Having lived in a rural part of the country between stints on the East Coast, I can appreciate the service that the local post office provides and how much I had convenient access to as a result. In areas where retail is limited, online shopping and rental services provide a great deal of value- add. The USPS should continue to explore their role in the world of online retail and rental services, particularly in areas where other shipping options are far and few between.

Hello again I believe that the USPS can benefit through collaborative consumption I notice this because of my customer service background I once toured the main Post Office in West Sacramento, California. The Site but it was so short term position I was involved in overnight parcels and I observed their operations in a massive distribution of periodicals that's were their clients order from because in the past I worked as a mail distribution clerk III for private industry firm and these millinials for example from Apple Company enjoy this products by using products online new markets are expanding globally from US enterprises to India, China, and other third world countries even in Brazil and Russia.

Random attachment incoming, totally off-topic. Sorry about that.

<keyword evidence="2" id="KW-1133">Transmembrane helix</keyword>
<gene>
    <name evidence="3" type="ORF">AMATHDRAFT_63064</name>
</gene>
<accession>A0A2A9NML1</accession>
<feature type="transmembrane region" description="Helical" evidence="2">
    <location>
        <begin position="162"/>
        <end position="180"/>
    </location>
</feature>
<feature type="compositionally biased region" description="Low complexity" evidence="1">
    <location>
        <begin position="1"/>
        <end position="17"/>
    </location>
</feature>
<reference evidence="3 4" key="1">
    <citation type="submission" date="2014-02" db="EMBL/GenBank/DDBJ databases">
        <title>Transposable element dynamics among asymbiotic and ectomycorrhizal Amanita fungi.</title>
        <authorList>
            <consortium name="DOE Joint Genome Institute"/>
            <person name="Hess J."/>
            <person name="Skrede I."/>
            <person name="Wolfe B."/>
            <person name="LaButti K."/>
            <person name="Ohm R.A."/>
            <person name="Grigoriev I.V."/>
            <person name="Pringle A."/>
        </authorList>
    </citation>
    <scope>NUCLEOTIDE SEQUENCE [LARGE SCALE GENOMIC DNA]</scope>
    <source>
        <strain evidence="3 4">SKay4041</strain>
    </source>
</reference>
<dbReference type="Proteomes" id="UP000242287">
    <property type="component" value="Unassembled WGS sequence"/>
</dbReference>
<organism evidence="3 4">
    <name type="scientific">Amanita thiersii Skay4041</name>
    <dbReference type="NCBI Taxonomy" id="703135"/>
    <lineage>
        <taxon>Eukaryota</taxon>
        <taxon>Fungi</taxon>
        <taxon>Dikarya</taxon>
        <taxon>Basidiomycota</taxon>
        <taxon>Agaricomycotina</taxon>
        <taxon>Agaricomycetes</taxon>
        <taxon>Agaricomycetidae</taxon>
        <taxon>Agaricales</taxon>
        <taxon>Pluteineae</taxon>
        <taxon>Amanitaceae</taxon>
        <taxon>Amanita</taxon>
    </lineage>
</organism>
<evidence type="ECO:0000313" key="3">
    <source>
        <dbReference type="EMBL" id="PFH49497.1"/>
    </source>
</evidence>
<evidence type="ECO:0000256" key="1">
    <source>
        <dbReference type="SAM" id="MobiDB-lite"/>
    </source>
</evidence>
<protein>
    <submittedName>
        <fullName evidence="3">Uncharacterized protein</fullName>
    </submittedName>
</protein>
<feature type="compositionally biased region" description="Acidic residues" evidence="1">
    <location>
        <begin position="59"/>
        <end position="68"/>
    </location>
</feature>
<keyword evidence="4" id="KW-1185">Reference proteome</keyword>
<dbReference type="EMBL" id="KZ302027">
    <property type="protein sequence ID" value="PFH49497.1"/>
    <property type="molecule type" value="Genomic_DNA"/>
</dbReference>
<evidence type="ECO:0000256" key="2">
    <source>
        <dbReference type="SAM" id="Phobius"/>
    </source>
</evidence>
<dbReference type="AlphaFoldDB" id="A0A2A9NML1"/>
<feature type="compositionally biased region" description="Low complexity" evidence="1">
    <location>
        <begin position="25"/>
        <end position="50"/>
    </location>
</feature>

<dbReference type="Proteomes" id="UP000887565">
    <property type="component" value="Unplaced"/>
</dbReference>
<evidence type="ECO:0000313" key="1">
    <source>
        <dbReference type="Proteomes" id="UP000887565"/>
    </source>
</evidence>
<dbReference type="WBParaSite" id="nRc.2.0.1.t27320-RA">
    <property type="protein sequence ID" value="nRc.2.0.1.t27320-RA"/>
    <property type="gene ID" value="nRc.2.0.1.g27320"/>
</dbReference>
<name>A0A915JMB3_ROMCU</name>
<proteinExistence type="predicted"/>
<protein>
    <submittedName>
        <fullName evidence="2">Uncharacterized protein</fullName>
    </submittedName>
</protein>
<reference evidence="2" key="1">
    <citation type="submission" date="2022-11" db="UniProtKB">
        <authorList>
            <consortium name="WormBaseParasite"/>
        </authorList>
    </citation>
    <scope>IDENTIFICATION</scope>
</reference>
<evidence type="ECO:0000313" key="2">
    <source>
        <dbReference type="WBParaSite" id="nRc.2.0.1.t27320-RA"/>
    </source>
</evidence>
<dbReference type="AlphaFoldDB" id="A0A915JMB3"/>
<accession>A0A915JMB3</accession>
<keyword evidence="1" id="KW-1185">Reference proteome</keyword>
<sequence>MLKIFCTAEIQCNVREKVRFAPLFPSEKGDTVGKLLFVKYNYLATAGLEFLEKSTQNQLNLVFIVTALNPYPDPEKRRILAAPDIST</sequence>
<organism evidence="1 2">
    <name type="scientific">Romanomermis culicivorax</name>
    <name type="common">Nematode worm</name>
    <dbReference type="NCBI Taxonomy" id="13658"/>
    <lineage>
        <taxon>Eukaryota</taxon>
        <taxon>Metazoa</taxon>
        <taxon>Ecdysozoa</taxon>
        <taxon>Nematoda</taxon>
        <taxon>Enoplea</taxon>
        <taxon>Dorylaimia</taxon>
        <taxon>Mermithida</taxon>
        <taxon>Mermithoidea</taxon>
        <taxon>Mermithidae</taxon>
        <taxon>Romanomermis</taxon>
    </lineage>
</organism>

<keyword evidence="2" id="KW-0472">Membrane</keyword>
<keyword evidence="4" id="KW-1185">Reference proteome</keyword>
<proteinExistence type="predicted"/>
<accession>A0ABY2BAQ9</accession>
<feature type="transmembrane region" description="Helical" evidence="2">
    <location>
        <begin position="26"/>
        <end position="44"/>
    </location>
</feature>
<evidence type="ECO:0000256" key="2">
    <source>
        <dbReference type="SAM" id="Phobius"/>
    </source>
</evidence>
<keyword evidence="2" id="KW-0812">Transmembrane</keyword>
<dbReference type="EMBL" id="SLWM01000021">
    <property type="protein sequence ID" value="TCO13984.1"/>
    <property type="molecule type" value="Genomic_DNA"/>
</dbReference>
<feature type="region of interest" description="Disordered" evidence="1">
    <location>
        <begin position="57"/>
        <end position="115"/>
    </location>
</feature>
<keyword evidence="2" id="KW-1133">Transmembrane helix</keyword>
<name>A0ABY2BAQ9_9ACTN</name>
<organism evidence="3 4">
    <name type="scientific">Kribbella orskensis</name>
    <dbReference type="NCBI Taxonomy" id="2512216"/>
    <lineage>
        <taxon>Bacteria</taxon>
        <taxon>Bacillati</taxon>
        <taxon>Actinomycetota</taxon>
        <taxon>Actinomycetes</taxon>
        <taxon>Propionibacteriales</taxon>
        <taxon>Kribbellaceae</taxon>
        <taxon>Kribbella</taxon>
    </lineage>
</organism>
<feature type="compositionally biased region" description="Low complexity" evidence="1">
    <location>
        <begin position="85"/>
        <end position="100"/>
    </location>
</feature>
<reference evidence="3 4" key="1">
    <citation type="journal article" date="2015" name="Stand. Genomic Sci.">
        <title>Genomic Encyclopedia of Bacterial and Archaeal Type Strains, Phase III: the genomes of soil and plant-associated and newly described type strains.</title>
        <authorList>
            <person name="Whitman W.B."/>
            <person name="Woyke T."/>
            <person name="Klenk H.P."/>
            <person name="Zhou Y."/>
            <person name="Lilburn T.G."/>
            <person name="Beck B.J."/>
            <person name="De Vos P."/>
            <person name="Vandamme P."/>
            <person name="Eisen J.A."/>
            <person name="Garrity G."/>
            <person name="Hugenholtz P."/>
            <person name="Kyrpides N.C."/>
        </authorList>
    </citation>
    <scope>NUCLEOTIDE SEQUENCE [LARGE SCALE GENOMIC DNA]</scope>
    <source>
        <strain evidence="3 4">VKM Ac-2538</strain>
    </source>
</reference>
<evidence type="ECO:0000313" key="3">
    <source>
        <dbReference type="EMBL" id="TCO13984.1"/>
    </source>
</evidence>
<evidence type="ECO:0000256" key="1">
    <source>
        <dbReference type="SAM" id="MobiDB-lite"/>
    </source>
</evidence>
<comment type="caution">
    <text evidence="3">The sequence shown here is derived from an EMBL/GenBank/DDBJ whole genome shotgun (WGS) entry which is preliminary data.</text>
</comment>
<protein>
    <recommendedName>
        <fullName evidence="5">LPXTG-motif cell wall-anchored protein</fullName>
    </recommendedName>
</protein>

I have noticed stamps "made in America" and really like them however I am wondering why there are no stamps of women in this series. Such as women working in the canning factories. Women played a huge role in the making of America especially during the world wars. I think women should be recognized in this series too.